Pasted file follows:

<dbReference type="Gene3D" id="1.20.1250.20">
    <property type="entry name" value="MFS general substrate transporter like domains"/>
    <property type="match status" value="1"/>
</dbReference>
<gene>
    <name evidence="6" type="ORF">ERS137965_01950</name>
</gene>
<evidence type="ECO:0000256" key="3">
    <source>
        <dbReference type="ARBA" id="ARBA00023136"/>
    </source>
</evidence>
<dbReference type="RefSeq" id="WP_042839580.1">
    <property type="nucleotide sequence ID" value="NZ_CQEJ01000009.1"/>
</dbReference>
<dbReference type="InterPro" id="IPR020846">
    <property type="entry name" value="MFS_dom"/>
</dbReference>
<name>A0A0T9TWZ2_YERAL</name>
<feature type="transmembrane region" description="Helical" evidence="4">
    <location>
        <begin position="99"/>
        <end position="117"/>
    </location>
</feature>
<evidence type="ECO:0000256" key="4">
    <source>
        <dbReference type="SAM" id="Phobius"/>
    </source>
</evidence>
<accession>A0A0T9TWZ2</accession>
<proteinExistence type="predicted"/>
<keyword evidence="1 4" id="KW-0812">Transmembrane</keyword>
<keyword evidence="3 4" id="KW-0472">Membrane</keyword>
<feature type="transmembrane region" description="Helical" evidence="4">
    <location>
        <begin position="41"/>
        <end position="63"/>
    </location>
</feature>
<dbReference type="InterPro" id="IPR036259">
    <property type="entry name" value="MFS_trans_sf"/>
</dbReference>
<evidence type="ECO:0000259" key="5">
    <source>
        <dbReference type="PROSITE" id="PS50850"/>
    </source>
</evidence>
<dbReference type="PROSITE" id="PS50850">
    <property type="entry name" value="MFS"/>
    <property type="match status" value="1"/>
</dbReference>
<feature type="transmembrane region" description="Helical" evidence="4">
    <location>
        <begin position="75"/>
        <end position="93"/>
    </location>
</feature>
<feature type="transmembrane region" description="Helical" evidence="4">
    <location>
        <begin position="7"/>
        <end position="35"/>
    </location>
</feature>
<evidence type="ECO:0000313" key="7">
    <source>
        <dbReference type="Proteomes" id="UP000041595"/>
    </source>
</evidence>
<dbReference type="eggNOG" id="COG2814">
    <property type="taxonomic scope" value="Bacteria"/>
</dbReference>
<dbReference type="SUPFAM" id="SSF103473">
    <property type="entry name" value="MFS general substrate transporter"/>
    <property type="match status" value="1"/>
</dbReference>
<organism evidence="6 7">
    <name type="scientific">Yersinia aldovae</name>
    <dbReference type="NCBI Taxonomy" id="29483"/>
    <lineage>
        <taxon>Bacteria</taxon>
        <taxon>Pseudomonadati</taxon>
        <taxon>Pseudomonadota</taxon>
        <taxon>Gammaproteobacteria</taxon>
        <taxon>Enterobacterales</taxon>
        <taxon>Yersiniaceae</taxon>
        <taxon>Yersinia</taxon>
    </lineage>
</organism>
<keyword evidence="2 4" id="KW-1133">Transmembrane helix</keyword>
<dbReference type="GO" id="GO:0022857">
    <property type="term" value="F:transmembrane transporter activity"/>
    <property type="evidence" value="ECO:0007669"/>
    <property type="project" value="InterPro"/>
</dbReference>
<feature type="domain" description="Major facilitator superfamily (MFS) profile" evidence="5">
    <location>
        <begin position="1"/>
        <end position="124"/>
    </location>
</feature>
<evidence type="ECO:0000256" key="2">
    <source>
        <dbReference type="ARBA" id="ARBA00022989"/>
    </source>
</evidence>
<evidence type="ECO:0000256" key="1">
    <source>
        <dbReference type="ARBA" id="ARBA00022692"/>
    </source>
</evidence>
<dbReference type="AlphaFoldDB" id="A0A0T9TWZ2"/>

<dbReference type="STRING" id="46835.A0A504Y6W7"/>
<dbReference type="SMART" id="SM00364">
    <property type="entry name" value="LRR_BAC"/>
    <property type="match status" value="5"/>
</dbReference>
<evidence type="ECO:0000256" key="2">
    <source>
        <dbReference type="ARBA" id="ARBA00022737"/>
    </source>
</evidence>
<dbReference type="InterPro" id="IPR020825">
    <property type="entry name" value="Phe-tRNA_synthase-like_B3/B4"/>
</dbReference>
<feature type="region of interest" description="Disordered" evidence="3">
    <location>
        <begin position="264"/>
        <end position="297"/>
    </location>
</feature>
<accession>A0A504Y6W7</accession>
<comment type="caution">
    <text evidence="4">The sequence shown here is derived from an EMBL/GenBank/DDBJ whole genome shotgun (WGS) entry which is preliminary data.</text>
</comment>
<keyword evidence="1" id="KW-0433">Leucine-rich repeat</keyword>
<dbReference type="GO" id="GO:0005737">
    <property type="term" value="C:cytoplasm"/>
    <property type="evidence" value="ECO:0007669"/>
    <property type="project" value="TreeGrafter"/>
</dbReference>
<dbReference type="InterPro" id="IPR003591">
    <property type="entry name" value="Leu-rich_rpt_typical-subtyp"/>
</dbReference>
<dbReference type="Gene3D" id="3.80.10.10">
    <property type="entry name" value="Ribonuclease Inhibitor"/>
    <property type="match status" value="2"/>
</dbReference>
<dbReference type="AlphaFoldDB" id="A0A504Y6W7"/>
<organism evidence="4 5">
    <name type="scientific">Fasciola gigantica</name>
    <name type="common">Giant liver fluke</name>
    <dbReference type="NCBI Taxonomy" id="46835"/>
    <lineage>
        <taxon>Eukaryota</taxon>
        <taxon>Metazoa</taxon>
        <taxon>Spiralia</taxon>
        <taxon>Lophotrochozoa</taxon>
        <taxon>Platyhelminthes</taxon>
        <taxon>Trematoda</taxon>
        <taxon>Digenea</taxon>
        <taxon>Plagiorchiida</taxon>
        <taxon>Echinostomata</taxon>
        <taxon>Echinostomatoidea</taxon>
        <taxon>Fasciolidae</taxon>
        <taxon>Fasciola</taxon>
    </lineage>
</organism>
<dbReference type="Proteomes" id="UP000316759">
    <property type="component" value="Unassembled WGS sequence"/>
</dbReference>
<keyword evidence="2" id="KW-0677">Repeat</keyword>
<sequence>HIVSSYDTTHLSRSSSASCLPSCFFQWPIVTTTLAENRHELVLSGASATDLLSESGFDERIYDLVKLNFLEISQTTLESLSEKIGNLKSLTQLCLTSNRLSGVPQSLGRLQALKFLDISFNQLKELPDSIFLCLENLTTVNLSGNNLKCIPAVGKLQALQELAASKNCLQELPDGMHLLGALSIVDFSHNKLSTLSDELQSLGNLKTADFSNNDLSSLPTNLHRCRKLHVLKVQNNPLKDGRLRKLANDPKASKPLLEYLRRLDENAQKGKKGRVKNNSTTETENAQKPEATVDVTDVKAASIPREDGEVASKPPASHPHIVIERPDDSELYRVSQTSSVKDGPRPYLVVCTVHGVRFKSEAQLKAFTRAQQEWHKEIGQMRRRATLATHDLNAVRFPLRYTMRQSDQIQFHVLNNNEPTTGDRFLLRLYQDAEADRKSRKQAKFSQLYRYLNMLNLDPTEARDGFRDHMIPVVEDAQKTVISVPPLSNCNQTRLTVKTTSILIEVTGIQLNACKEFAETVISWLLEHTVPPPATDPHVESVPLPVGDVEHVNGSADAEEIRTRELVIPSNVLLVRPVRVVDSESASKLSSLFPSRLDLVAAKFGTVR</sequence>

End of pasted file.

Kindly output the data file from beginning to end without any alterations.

<dbReference type="Gene3D" id="1.20.1250.20">
    <property type="entry name" value="MFS general substrate transporter like domains"/>
    <property type="match status" value="1"/>
</dbReference>
<gene>
    <name evidence="6" type="ORF">ERS137965_01950</name>
</gene>
<evidence type="ECO:0000256" key="3">
    <source>
        <dbReference type="ARBA" id="ARBA00023136"/>
    </source>
</evidence>
<dbReference type="RefSeq" id="WP_042839580.1">
    <property type="nucleotide sequence ID" value="NZ_CQEJ01000009.1"/>
</dbReference>
<dbReference type="InterPro" id="IPR020846">
    <property type="entry name" value="MFS_dom"/>
</dbReference>
<name>A0A0T9TWZ2_YERAL</name>
<feature type="transmembrane region" description="Helical" evidence="4">
    <location>
        <begin position="99"/>
        <end position="117"/>
    </location>
</feature>
<evidence type="ECO:0000256" key="4">
    <source>
        <dbReference type="SAM" id="Phobius"/>
    </source>
</evidence>
<accession>A0A0T9TWZ2</accession>
<proteinExistence type="predicted"/>
<keyword evidence="1 4" id="KW-0812">Transmembrane</keyword>
<keyword evidence="3 4" id="KW-0472">Membrane</keyword>
<feature type="transmembrane region" description="Helical" evidence="4">
    <location>
        <begin position="41"/>
        <end position="63"/>
    </location>
</feature>
<dbReference type="InterPro" id="IPR036259">
    <property type="entry name" value="MFS_trans_sf"/>
</dbReference>
<evidence type="ECO:0000259" key="5">
    <source>
        <dbReference type="PROSITE" id="PS50850"/>
    </source>
</evidence>
<dbReference type="PROSITE" id="PS50850">
    <property type="entry name" value="MFS"/>
    <property type="match status" value="1"/>
</dbReference>
<feature type="transmembrane region" description="Helical" evidence="4">
    <location>
        <begin position="75"/>
        <end position="93"/>
    </location>
</feature>
<feature type="transmembrane region" description="Helical" evidence="4">
    <location>
        <begin position="7"/>
        <end position="35"/>
    </location>
</feature>
<evidence type="ECO:0000313" key="7">
    <source>
        <dbReference type="Proteomes" id="UP000041595"/>
    </source>
</evidence>
<dbReference type="eggNOG" id="COG2814">
    <property type="taxonomic scope" value="Bacteria"/>
</dbReference>
<dbReference type="SUPFAM" id="SSF103473">
    <property type="entry name" value="MFS general substrate transporter"/>
    <property type="match status" value="1"/>
</dbReference>
<organism evidence="6 7">
    <name type="scientific">Yersinia aldovae</name>
    <dbReference type="NCBI Taxonomy" id="29483"/>
    <lineage>
        <taxon>Bacteria</taxon>
        <taxon>Pseudomonadati</taxon>
        <taxon>Pseudomonadota</taxon>
        <taxon>Gammaproteobacteria</taxon>
        <taxon>Enterobacterales</taxon>
        <taxon>Yersiniaceae</taxon>
        <taxon>Yersinia</taxon>
    </lineage>
</organism>
<keyword evidence="2 4" id="KW-1133">Transmembrane helix</keyword>
<dbReference type="GO" id="GO:0022857">
    <property type="term" value="F:transmembrane transporter activity"/>
    <property type="evidence" value="ECO:0007669"/>
    <property type="project" value="InterPro"/>
</dbReference>
<feature type="domain" description="Major facilitator superfamily (MFS) profile" evidence="5">
    <location>
        <begin position="1"/>
        <end position="124"/>
    </location>
</feature>
<evidence type="ECO:0000256" key="2">
    <source>
        <dbReference type="ARBA" id="ARBA00022989"/>
    </source>
</evidence>
<evidence type="ECO:0000256" key="1">
    <source>
        <dbReference type="ARBA" id="ARBA00022692"/>
    </source>
</evidence>
<dbReference type="AlphaFoldDB" id="A0A0T9TWZ2"/>

<dbReference type="STRING" id="46835.A0A504Y6W7"/>
<dbReference type="SMART" id="SM00364">
    <property type="entry name" value="LRR_BAC"/>
    <property type="match status" value="5"/>
</dbReference>
<evidence type="ECO:0000256" key="2">
    <source>
        <dbReference type="ARBA" id="ARBA00022737"/>
    </source>
</evidence>
<dbReference type="InterPro" id="IPR020825">
    <property type="entry name" value="Phe-tRNA_synthase-like_B3/B4"/>
</dbReference>
<feature type="region of interest" description="Disordered" evidence="3">
    <location>
        <begin position="264"/>
        <end position="297"/>
    </location>
</feature>
<accession>A0A504Y6W7</accession>
<comment type="caution">
    <text evidence="4">The sequence shown here is derived from an EMBL/GenBank/DDBJ whole genome shotgun (WGS) entry which is preliminary data.</text>
</comment>
<keyword evidence="1" id="KW-0433">Leucine-rich repeat</keyword>
<dbReference type="GO" id="GO:0005737">
    <property type="term" value="C:cytoplasm"/>
    <property type="evidence" value="ECO:0007669"/>
    <property type="project" value="TreeGrafter"/>
</dbReference>
<dbReference type="InterPro" id="IPR003591">
    <property type="entry name" value="Leu-rich_rpt_typical-subtyp"/>
</dbReference>
<dbReference type="Gene3D" id="3.80.10.10">
    <property type="entry name" value="Ribonuclease Inhibitor"/>
    <property type="match status" value="2"/>
</dbReference>
<dbReference type="AlphaFoldDB" id="A0A504Y6W7"/>
<organism evidence="4 5">
    <name type="scientific">Fasciola gigantica</name>
    <name type="common">Giant liver fluke</name>
    <dbReference type="NCBI Taxonomy" id="46835"/>
    <lineage>
        <taxon>Eukaryota</taxon>
        <taxon>Metazoa</taxon>
        <taxon>Spiralia</taxon>
        <taxon>Lophotrochozoa</taxon>
        <taxon>Platyhelminthes</taxon>
        <taxon>Trematoda</taxon>
        <taxon>Digenea</taxon>
        <taxon>Plagiorchiida</taxon>
        <taxon>Echinostomata</taxon>
        <taxon>Echinostomatoidea</taxon>
        <taxon>Fasciolidae</taxon>
        <taxon>Fasciola</taxon>
    </lineage>
</organism>
<dbReference type="Proteomes" id="UP000316759">
    <property type="component" value="Unassembled WGS sequence"/>
</dbReference>
<keyword evidence="2" id="KW-0677">Repeat</keyword>
<sequence>HIVSSYDTTHLSRSSSASCLPSCFFQWPIVTTTLAENRHELVLSGASATDLLSESGFDERIYDLVKLNFLEISQTTLESLSEKIGNLKSLTQLCLTSNRLSGVPQSLGRLQALKFLDISFNQLKELPDSIFLCLENLTTVNLSGNNLKCIPAVGKLQALQELAASKNCLQELPDGMHLLGALSIVDFSHNKLSTLSDELQSLGNLKTADFSNNDLSSLPTNLHRCRKLHVLKVQNNPLKDGRLRKLANDPKASKPLLEYLRRLDENAQKGKKGRVKNNSTTETENAQKPEATVDVTDVKAASIPREDGEVASKPPASHPHIVIERPDDSELYRVSQTSSVKDGPRPYLVVCTVHGVRFKSEAQLKAFTRAQQEWHKEIGQMRRRATLATHDLNAVRFPLRYTMRQSDQIQFHVLNNNEPTTGDRFLLRLYQDAEADRKSRKQAKFSQLYRYLNMLNLDPTEARDGFRDHMIPVVEDAQKTVISVPPLSNCNQTRLTVKTTSILIEVTGIQLNACKEFAETVISWLLEHTVPPPATDPHVESVPLPVGDVEHVNGSADAEEIRTRELVIPSNVLLVRPVRVVDSESASKLSSLFPSRLDLVAAKFGTVR</sequence>